Glass Discussion & Research. No ID requests here please. > British & Irish Glass

Sowerby glass cups

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Sid:

--- Quote from: Paul S. on December 16, 2012, 03:37:07 PM ---What might be the reason for the diamond lozenge being shown against this particular pattern/design - although obviously I'm aware that lozenges are shown against others in the catalogue.

--- End quote ---

Paul

The lozenge is Sowerby's method of indicating that the pattern was registered and also provides the date of registration.  Pattern number 1074 is consistent with an 1875 registration date.

We will never be certain whether the appearance of this item in the 1895 pattern book means that it was still being made 20 years after its introduction or whether the firm was selling stock made years earlier.  I lean to the latter.

Sid

Paul S.:
hello Sid  -  I'm conversant generally with the meaning and reasons of the lozenge, having spent many hours with a magnifying glass and lumps of blue tack and carbon paper trying to decypher the individual digits etc. :)          I understand you to be saying that it is only those items that are accompanied, in the catalogue, by a lozenge, that were in fact actually registered by Sowerby with the British Board of Trade.       Put round the other way, all those items in the catalogue, not accompanied by a lozenge, will not have been registered offcially, and can be located in factory records only  -  a big setback given that factory catalogues from the C19 or early C20 are sometimes missing.
This situation can sometime provide disappointment for the researcher - who naturally would have wished that all factories had officially registered every design/pattern they produced ;D

thanks for your help.

agincourt17:
The Thistlewood Sowerby CD-ROM pattern book XI (1885) shows pattern 1088 in the following shapes with the same features of stipple frosting and raised flower motif to the sides, but sometimes the stippling is in panels (as the custard cups) and sometimes stippled overall (no panels); sometimes the top rims are plain, sometimes beaded, and sometimes reeded; all are shown with lozenges against the illustrations:

Page 5      butter dish        no panels
Page 14    custards        panels      plain top rim
Page 57    covered sugar     no panels   reeded top rim

I also have a creamer/jug and a pedestal sugar bowl (photos below) in the same pattern (both with lozenge for 1 January 1875 – parcel 2, corresponding to RD 288210), neither of which seem to be illustrated in the 1885 catalogue.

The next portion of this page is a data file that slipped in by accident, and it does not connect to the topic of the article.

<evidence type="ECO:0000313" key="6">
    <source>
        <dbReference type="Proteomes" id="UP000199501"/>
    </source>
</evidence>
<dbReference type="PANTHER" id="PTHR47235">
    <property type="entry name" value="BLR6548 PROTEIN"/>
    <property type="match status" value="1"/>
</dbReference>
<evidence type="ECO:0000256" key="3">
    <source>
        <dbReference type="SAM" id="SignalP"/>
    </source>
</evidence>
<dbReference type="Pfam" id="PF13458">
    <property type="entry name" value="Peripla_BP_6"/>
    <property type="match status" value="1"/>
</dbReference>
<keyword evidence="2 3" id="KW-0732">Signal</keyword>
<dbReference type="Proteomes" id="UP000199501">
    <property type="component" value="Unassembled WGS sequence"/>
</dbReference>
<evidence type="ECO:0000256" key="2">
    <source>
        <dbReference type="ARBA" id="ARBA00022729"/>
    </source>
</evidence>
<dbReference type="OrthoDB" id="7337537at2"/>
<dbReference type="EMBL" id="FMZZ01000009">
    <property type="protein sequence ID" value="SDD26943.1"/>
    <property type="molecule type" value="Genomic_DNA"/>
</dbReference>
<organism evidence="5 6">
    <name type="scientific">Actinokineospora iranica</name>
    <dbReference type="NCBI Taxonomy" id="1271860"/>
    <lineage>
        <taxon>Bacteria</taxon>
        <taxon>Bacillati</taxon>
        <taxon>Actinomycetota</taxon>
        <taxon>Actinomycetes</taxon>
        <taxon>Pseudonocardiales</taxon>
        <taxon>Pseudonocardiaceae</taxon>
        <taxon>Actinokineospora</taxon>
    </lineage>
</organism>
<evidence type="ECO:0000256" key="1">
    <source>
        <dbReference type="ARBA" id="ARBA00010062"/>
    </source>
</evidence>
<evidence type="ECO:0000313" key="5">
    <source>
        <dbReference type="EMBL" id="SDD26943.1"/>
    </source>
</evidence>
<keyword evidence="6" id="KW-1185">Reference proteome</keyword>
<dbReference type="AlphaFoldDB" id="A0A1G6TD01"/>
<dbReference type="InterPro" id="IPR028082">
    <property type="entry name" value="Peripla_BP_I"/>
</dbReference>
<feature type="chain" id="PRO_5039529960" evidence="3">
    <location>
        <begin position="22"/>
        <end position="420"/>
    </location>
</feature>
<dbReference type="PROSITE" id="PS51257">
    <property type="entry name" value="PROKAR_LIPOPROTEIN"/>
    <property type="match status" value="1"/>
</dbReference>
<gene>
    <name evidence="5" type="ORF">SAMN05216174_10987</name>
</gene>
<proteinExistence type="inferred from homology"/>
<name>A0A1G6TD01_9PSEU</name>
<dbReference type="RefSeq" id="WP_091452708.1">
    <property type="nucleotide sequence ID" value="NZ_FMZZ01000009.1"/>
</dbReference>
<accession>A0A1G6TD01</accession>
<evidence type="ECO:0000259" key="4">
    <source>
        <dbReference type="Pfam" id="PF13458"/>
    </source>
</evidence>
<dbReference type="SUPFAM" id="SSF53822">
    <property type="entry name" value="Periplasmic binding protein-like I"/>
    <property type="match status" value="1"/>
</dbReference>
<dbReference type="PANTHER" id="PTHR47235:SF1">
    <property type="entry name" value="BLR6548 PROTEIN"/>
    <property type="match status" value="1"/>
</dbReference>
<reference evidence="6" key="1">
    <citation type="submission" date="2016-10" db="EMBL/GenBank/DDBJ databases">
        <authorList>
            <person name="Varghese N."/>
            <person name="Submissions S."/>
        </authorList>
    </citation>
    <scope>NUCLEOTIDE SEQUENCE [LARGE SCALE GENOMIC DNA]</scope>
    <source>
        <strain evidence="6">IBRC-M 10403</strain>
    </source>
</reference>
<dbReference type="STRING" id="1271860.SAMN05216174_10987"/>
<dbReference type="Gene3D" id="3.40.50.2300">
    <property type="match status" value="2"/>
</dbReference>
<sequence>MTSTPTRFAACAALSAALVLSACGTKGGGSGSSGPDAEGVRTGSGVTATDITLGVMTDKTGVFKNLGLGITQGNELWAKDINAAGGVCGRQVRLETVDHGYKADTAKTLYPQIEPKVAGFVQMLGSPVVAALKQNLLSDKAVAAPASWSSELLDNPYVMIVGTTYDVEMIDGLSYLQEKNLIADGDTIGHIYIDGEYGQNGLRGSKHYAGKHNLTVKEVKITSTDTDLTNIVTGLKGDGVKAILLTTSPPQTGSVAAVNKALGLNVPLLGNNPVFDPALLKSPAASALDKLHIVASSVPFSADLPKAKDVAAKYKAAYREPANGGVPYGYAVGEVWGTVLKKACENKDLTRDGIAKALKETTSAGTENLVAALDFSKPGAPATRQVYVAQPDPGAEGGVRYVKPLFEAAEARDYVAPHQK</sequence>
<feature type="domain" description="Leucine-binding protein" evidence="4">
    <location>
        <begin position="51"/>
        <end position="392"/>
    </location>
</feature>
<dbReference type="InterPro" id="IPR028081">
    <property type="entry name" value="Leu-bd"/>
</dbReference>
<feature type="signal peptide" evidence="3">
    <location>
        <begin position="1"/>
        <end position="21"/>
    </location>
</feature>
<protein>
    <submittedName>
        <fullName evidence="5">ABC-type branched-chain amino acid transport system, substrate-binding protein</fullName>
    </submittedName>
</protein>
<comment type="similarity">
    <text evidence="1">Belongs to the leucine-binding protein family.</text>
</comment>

Neither Thompson nor Cottle has a design description for RD 288210, but it must surely have been for the decoration rather than the shape.

Sowerby patterns 1074/1074½/1074¾  appear in pattern book XI (1885) always with stippled sides (sometimes in panels and sometimes not), with varying top rims or decoration, and mostly (though not always) with a lozenge.

Page 11   butter middle   panels      beaded top rim   lozenge
Page 11   biscuit (small)   no panels           reeded top rim      lozenge
Page 11   biscuit (large)   panels      plain top rim      lozenge
Page 19   comport      panels      beaded top rim   lozenge
Page 26   dishes      panels      beaded top rim
Page 31   finger cups   panels      plain top rim      lozenge
Page 32   flower pot   no panels           reeded top rim      lozenge
Page 35   honey pot   no panels           reeded top rim      lozenge
Page 38   plate      no panels                             lozenge
Page 38   plate      panels      beaded decoration   lozenge
Page 57   covered sugar   panels      beaded top rim    lozenge

See photo of the 1074 comport (as on page 19). This bears the lozenge for 22 April 1874 – Parcel 8 (corresponding to RD 281933). Presumably the other 1074 pieces have the same lozenge, and so would also appear to have been to a design registered in 1874.

Only the finger cups on page 31 have the raised flower motif to the sides. I wonder if these have simply been mis-labelled in the catalogue, and should perhaps have been shown as pattern 1088 also?

agincourt17:
Photo of a tumbler with stipple frosted sides [no panels] and plain top (so some of the same features as pattern 1074),  but which bears the lozenge for 10 September 1874 (corresponding to RD 285016 - Parcel 6), shown in the registration details as a tumbler shape. I can’t find a corresponding Sowerby pattern number for it.

mhgcgolfclub:
Thanks all for all the extra information.

Roy

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